10 Of The Top South African Museums Popular With Locals
There’s no shortage of museums to visit in South Africa. You probably just won’t find time to visit most of them if you’re on a short trip. This list mostly avoids the ones that have a touristic appeal, and focuses instead on the museums popular with locals — with some notable exceptions. Here are 10 of the top South African museums popular with locals.
Sources: Louvre.fr, CapeTown.travel
1. Planetarium in Cape Town
Sit back and enjoy a fabulous view of the night sky in the southern hemisphere. No matter what the weather is like outside, you are sure to get a good view because this planetarium uses multiple projectors and its Minolta star machine to create a stunning visual experience.
- 25 Queen Victoria Street, Cape Town
- Entrance R40 (adults), R20 (Children, students, and SA pensioners)
2. Origins Centre, Johannesburg
The Origins Centre is considered one of the best museums in South Africa. The displays are expertly done and include skulls that show the physiological changes of evolution; visual displays of DNA, and beautifully-lit cases of stone tools. Even if you already visited this museum, you’ll find the exhibits fascinating on a return trip. Plus, the museum is constantly hosting new exhibitions.
- Jorissen Street, Johannesburg
- Entrance R75 (adults), R60 (seniors and Wits Staff), R40 (learners), R35 (children and university students)
3. Maropeng, the Cradle of Humankind
Maropeng means “returning to the place of origin.” It is a World Heritage Site celebrating the birthplace of humankind. While the Origins Centre in Johannesburg might be easier to access, Maropeng offers a unique perspective on how our ancestors lived and evolved because the exhibits take you deep into caves. Cave tours run every 30 minutes, seven days a week, with the last tour departing at 4 p.m.
- R563 Hekpoort Road, Sterkfontein
- Combined entrance to Maropeng and caves: R215 (adults), R155 (children 4-14)
4. Robben Island Museum
Just the trip out to Robben Island Museums makes the visit worth it, not to mention the important cultural and historical significance of the site. The island has many permanent exhibits, the most notable being the cell in which Nelson Mandela spent 18 of his 27 years in prison. You will also see a mine where Mandela and other political prisoners were forced to do hard labor and the leper’s graveyard. The island is a grim reminder of apartheid. The setting is beautiful and you can take in the flora and fauna while having a meal in the island restaurant. Tours (including the two 30-minute ferry rides) take about three hours-plus and can be booked online. For more information call or visit:
- 021 409 5100
5. National Museum of Military History, Johannesburg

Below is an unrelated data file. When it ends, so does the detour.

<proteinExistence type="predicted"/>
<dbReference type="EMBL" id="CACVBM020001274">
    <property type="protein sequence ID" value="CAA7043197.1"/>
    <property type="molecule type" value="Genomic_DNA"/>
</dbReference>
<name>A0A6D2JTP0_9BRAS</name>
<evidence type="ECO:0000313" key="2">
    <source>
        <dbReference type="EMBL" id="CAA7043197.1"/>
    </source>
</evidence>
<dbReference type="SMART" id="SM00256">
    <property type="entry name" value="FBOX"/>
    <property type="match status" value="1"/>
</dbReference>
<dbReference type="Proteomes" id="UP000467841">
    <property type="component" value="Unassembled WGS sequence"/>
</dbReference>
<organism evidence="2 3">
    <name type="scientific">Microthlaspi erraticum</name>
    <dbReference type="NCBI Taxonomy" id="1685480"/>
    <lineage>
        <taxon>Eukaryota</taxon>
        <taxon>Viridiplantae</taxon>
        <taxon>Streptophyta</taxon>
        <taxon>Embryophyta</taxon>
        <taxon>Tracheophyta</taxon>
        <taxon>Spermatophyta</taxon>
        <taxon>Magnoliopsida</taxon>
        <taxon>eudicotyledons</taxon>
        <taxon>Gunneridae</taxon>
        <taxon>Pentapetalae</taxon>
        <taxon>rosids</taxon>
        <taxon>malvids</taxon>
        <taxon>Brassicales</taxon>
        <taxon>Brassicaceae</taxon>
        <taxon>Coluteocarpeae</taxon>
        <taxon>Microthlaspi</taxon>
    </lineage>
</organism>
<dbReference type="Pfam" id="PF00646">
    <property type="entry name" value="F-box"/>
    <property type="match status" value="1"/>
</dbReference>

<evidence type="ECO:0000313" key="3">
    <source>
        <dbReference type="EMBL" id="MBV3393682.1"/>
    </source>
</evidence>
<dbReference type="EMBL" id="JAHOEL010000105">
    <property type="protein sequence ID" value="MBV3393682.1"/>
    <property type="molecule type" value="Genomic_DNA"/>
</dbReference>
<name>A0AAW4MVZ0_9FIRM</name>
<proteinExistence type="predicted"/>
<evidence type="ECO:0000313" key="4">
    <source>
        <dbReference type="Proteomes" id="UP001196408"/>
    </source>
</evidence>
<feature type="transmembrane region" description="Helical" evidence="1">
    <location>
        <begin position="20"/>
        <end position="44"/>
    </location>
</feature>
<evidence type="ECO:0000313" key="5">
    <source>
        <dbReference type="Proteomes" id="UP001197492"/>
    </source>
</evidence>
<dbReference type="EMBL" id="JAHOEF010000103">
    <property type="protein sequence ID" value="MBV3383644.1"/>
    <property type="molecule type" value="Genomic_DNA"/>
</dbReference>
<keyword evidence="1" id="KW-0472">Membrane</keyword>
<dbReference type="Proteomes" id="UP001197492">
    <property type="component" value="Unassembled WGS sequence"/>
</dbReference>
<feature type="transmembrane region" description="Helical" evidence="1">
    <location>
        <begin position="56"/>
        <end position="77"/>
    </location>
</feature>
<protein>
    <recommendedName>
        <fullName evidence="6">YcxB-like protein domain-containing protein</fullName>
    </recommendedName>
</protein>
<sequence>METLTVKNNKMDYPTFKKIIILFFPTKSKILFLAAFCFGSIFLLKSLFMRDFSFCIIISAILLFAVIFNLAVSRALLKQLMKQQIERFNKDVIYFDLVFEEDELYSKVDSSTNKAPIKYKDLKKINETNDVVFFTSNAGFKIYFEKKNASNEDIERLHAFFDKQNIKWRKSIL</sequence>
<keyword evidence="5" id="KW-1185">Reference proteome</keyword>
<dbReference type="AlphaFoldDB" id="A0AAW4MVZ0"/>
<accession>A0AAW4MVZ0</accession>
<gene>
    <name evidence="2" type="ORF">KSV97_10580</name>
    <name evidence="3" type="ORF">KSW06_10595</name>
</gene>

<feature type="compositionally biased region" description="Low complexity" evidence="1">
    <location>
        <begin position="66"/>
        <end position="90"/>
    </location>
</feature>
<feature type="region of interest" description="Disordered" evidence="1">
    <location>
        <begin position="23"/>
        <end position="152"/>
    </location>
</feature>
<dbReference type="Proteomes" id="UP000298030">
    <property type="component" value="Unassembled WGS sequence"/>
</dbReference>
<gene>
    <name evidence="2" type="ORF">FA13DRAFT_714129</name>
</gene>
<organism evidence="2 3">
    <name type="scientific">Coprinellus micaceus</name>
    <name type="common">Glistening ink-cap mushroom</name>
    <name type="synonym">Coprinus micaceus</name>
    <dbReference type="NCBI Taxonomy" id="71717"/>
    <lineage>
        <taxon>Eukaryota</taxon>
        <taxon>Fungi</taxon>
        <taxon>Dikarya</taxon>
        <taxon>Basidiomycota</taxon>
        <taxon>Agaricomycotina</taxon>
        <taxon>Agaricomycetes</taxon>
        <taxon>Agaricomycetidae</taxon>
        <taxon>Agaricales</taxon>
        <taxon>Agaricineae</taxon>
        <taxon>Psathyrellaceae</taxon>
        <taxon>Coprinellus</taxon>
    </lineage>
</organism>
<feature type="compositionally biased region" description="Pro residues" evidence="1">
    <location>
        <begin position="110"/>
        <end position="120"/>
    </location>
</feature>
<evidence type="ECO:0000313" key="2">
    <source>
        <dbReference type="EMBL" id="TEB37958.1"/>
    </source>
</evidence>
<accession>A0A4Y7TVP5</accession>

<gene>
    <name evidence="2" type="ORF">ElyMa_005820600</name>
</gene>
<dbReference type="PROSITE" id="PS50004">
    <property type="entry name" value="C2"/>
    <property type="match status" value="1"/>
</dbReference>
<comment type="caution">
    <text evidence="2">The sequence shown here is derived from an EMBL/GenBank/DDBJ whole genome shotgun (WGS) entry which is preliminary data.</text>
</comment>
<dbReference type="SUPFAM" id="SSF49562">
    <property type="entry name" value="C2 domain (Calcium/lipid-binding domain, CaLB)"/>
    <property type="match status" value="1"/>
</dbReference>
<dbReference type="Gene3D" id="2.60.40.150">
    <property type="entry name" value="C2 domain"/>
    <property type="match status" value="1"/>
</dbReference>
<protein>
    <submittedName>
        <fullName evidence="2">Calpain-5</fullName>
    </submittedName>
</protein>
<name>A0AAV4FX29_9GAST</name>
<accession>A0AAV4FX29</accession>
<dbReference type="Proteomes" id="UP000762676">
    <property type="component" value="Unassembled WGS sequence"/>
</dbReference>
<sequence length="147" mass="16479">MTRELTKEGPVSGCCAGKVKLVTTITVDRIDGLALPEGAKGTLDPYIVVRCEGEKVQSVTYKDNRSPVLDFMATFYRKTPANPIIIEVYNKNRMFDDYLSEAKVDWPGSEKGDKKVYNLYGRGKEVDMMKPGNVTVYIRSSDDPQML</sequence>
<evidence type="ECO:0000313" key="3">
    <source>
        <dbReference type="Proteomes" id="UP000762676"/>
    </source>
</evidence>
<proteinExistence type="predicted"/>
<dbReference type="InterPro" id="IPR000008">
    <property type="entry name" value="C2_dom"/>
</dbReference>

The Museum of Military History is one of a group of eight national Ditsong Museums in South Africa — seven in Tshwane and one in Johannesburg — targeting children, youth, adults, students, tourists and researchers. Adults and children enjoy walking through this vast museum and taking in the huge fighter aircrafts, vehicles, and naval hardware. There are also great thematic displays on the Anglo-Zulu War, Anglo-Boer War, First and Second World Wars, and the resistance movements.
- Located in Saxonwold, next to the Johannesburg Zoo
- Entrance: R30 (adults), R25 (learners and students), and R15 (senior citizens)
6. Ditsong National Museum of Natural History (formally Transvaal Museum), Pretoria
This is another of the eight Ditsong Museums, and one of the most impressive. It features vast displays of carefully-arranged animal displays, including large mammals, birds, and dinosaurs. Be sure to give yourself enough time because you can literally spend hours here without getting bored.
- 432 Paul Kruger Street, Pretoria
- Entrance: R30 (adults), R15 (learners), and R10 (SA Senior Citizens)
7. Apartheid Museum, Johannesburg
This is one of the most important museums for commemorating South Africa’s recent history. Though many South Africans have already visited the museum, or personally remember the events shown in the vast museum displays, it is important to revisit so as to never forget.
- Corner of Northern Parkway and Gold Reef Roads, Ormonde, Johannesburg
- Entrance: R70 (adults), R55 (pensioners, students, and children)
8. District Six Museum, Cape Town
This museum serves as a place where residents and visitors can recall and discuss displacement, removal, and discrimination in South African histroy. District Six was a historic residential area in Cape Town where 60,000 residents were forcibly removed during apartheid in the 1970s. By 1900 it was already a lively community made up of former slaves, artisans, merchants, immigrants and many Malay people brought to South Africa by the Dutch East India Company during its administration of the Cape Colony. It was home to almost a tenth of the Cape Town population.
- Located at Buitenkant Street, Cape Town
- Entrance: R30 (adults), R5 (SA learners and students), and FREE for ex-residents and pensioners
9. Arend Dieperink Museum, Mokopane
This museum showcases items important to the culture and history of the area, including San rock art, old wagons, and Sotho artifacts. The landscaping is beautiful, and it’s a good place to spend a relaxing day.
- 97 Thabo Mbeki Dr, Mokopane
- Entrance R3
- +27 15 491 9735
10. Irma Stern Museum, Cape Town
Irma Stern (1894-1966) is one of the most important South African artists of her time and gained considerable fame at home and abroad. This museum is worth visiting, not just because of the importance of Stern’s artwork, but also because of how the artworks are displayed.
- Cecil Road, Rosebank, Cape Town
- Entrance: R10 (adults), R5 (pensioners and learners)
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